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Virginia for November 17

The one thing that really struck me in the reading, made me mad. MADE ME PISSED OFF!! Funny enough, it was in the first few sentences of the entire reading. “The master-songs are ended, and the man/That sang them is a name” from Higgins’ essay just enraged me. It was like someone just read over […] […]

Chelsea for November 17, sadly

(As if saying goodbye to Whitman wasn’t enough, I had to go and listen to the recording of Ginsberg reading Howl and A Supermarket in California. Thanks, guys ) As we draw toward the end of the semester, it becomes increasingly important to take a step back from the more particular tasks of uncovering discrepancies […] […]

Sam P. for Nov. 17

Bob Dylan and the expansiveness of Whitmanian influence […]

Courtney for 11/17

It has been nearly impossible for me to categorize Whitman. One week I read a poem and find myself completely overcome by inspiration; the next week I’m totally frustrated and just want to scream, “C’mon, Walt! Get to the point already!” I am beginning to see that it is the confliction that has made Walt […] […]

The tallest of Sams for November 17

The readings for this week were incredible. I have to admit that, after listening to Ginsberg’s recitation of Howl (the first time I had ever heard that poem recited, much less by the writer), I texted Chelsea and said “I feel like Ginsberg just danced flamenco on my brain with cleats.” Just so everyone […] […]

Meghan for November 17

Oh, Walt. We’re pretty much at the final stretch for this class, and having dealt with his death (where I was a very weepy individual), it seems appropriate that we now look at what Whitman has left us. Or, to be more specific, I suppose, what the world has done with Whitman now that we […] […]

Ben for 11/17 in which he geeks out about Ginsberg

Ok, ladies, gentleman, boys, girls, and Whitmaniacs of all ages, we have hit the point where I might just lose my cool and start fanboying out completely. See there are two poets that served as my gateway drug into poetry, and they are possibly still my two favorite poets. The first is T S Eliot, […] […]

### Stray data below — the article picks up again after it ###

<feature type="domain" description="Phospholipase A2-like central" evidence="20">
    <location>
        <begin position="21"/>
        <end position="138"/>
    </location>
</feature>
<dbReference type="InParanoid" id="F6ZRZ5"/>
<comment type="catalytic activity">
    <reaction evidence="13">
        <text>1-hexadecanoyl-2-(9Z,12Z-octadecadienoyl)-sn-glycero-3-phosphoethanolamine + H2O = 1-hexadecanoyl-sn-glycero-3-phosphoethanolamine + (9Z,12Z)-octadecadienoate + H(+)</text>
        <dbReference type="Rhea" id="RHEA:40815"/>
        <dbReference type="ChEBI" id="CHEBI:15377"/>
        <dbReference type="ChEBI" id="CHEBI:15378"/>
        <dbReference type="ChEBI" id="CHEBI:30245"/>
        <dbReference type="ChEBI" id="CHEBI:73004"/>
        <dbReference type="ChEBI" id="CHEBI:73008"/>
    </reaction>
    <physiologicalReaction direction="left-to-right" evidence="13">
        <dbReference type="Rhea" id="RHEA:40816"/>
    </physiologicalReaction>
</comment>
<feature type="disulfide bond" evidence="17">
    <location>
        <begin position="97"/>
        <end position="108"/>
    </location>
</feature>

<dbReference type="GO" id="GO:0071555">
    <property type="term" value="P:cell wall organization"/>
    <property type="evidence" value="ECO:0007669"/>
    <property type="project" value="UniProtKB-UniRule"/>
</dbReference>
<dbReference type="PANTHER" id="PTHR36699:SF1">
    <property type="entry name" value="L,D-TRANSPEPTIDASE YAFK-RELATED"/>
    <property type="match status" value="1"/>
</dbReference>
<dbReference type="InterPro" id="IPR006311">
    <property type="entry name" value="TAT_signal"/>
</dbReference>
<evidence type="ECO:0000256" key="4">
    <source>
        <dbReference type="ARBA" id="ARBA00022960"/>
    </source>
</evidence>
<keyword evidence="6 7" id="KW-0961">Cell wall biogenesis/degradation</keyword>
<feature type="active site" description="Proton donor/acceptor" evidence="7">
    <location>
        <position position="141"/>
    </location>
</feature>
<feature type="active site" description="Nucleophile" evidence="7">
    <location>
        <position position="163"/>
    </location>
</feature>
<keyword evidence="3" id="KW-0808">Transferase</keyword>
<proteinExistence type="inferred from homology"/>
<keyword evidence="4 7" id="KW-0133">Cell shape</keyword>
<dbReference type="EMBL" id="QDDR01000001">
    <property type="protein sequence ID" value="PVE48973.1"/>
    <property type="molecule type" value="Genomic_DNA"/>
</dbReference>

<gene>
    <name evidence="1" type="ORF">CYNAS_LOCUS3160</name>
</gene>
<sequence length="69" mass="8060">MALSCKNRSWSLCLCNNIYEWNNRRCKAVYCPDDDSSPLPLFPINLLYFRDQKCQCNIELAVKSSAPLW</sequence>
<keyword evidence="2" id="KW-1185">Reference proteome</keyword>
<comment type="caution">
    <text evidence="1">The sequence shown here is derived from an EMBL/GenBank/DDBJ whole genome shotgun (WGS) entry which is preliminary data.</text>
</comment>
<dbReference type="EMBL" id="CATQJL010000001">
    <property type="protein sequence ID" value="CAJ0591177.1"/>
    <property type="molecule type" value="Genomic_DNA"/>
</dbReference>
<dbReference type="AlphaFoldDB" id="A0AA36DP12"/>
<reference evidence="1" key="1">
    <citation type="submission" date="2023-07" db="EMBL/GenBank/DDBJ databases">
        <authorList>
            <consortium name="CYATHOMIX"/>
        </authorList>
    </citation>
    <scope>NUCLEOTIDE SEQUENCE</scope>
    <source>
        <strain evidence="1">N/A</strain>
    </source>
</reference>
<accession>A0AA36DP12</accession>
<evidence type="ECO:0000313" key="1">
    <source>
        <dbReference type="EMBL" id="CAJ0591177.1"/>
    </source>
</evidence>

Allison for Nov. 17

Aside from their alliterative “W” names, Walt Whitman and William Carlos Williams have a lot in common. I’m surprised and slightly disappointed in myself for not seeing the heavy Whitmanic influence over Williams’ work before. Both WWs have held consistent spots in my “top 5″ since high school, and now I feel an entirely new […] […]

My Eulogy for Whitman

I, too, sing America. These words struck a chord in me that I had been waiting to hear since we started this class. I have become enamored, some might say obsessed, with Whitman over the course of this semester. He has become to me, a man beyond others, he is the voice of America, the […] […]

Finding Whitman Project

*Wardrobe provided by the University of Mary Washington. […]

Celebrating Ourselves

Okay. While I was doing work on my project, I found this, and I think it definitely merits a look. Leaves Unbound attempts to showcase various selections in “Laves of Grass” involving interpretive dance, chamber choirs, and naked people. Lots of naked people. Apparently there is a lot of chanting of various lines in the […] […]

re: Tues 11/17 and beyond

All poems for Tuesday, Nov. 17 are now loaded at the end of the Readings page.

There are a few questions on the syllabus for next week, and here are a few more you might consider about the poets you read:

How does W’s vision of democracy become reincarnated or altered in these poets? How […]

The Vault is Open

Hey Weepy Whitmaniacs,

The Vault is now open for business with a very thought-provoking prompt about the Levi’s ads (and a shout out to Dr. Earnhart!). Hope you can find time to contribute. (Live link if you click open this post.)